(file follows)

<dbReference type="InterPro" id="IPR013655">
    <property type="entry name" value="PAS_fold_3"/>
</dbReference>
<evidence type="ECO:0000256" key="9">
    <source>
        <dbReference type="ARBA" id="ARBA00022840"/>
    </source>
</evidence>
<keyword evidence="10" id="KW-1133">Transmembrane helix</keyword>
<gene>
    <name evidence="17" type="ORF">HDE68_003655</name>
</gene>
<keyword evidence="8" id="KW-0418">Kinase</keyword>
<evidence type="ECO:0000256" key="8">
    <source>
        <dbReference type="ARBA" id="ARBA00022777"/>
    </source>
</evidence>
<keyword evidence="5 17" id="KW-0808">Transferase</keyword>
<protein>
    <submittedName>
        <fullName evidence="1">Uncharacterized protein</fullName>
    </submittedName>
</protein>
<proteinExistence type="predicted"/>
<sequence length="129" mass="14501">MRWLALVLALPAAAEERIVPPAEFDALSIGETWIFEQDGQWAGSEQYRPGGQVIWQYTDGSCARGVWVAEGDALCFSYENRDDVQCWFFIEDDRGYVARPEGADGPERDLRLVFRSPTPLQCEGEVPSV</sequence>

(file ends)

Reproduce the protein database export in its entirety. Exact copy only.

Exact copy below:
<dbReference type="InterPro" id="IPR013655">
    <property type="entry name" value="PAS_fold_3"/>
</dbReference>
<evidence type="ECO:0000256" key="9">
    <source>
        <dbReference type="ARBA" id="ARBA00022840"/>
    </source>
</evidence>
<keyword evidence="10" id="KW-1133">Transmembrane helix</keyword>
<gene>
    <name evidence="17" type="ORF">HDE68_003655</name>
</gene>
<keyword evidence="8" id="KW-0418">Kinase</keyword>
<evidence type="ECO:0000256" key="8">
    <source>
        <dbReference type="ARBA" id="ARBA00022777"/>
    </source>
</evidence>
<keyword evidence="5 17" id="KW-0808">Transferase</keyword>
<protein>
    <submittedName>
        <fullName evidence="1">Uncharacterized protein</fullName>
    </submittedName>
</protein>
<proteinExistence type="predicted"/>
<sequence length="129" mass="14501">MRWLALVLALPAAAEERIVPPAEFDALSIGETWIFEQDGQWAGSEQYRPGGQVIWQYTDGSCARGVWVAEGDALCFSYENRDDVQCWFFIEDDRGYVARPEGADGPERDLRLVFRSPTPLQCEGEVPSV</sequence>